Anderson, T. H., Anderson, R. C., Dalgaard, B. R., Wietecha, E. J., Biddle, W. B., Paden, D. W., Smock, H. R., Alessi, S. M., Surber, J. R., & Klemt, L. L. (1974). A computer based study management system. Educational Psychologist, 11(1), 36–45

In this 1974(!) system, an undergraduate economics course is moved into a self-study regime using “a computer based study management system.” Students study their textbook (10-60m), then take a short quiz on what they’ve just read. If they answer less than 75% correctly, they’re asked to re-read; if they answer more, they attempt the missed questions again (c.f. SRS retry mechanism).

The theoretical framing here is that this is a study management system. It’s not reinforcing memory; it’s promoting deeper processing. The (somewhat condescending but perhaps true) presumption is that “Students often fail to learn from books and other instructional sources because they do not study them carefully enough.”, i.e. People often struggle to remember details of prose text because they never processed them in the first place. The proposed mechanism echoes The mnemonic medium may push readers to read more slowly and attentively.

They create the tests by first asking class TAs to write “summary statements” of the most important details from the text; edupsych RAs then write test items on that statement (asking for a paraphrase or applying an example). Interesting correspondence to In prompt generation, choosing reinforcement targets and writing prompts for those targets are two separate problems.

They don’t perform any efficacy evaluation, but a survey indicates that “~80% of students were moderately favorable to enthusiastic”. They also found that “the better the students did on the quizzes, the better they did on the course exams.” That doesn’t really imply that the system is causing better course exam performance, but it does imply that it can be used for formative assessment.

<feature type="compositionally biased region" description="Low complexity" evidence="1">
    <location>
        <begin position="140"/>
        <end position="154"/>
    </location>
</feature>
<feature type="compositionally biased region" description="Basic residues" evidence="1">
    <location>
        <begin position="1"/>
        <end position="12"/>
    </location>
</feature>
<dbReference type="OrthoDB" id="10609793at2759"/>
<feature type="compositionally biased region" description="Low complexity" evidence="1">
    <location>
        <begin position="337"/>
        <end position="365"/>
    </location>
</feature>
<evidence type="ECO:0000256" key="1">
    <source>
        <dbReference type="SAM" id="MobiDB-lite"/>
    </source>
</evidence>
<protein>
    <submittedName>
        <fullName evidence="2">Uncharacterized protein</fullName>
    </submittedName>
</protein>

Further empirical evaluation in:

Anderson, T. H., Anderson, R. C., Dalgaard, B. R., Paden, D. W., Biddle, W. B., Surber, J. R., & Alessi, S. M. (1975). An experimental evaluation of a computer based study management system. Educational Psychologist, 11(3), 184–190.

They find quite a small (but stat. sig) effect.

The system is implemented with PLATO IV—classic CAI in action!

Q. Describe the system at a high level.
A. Students complete a 10-60m reading, take a test, and continue or re-study according to their performance.

Q. How are the test questions constructed?
A. TAs write “summary statements” of important points in the text; RAs transform those into test items.

Q. What (two) kinds of test items are used?
A. Items asking for a paraphrase of language in the text, and simple examples requiring application of concepts from the text.

Q. How do the authors frame the purpose of the system?
A. It’s a “study management system”, meant to promote deeper processing.

See also

Anderson, R. C., & Biddle, W. B. (1975). On Asking People Questions about What They are Reading. In Psychology of Learning and Motivation (Vol. 9, pp. 89–132). Elsevier for a review from the second author on the effects of Adjunct questions improve comprehension of related but untested content.

Last updated 2023-07-13.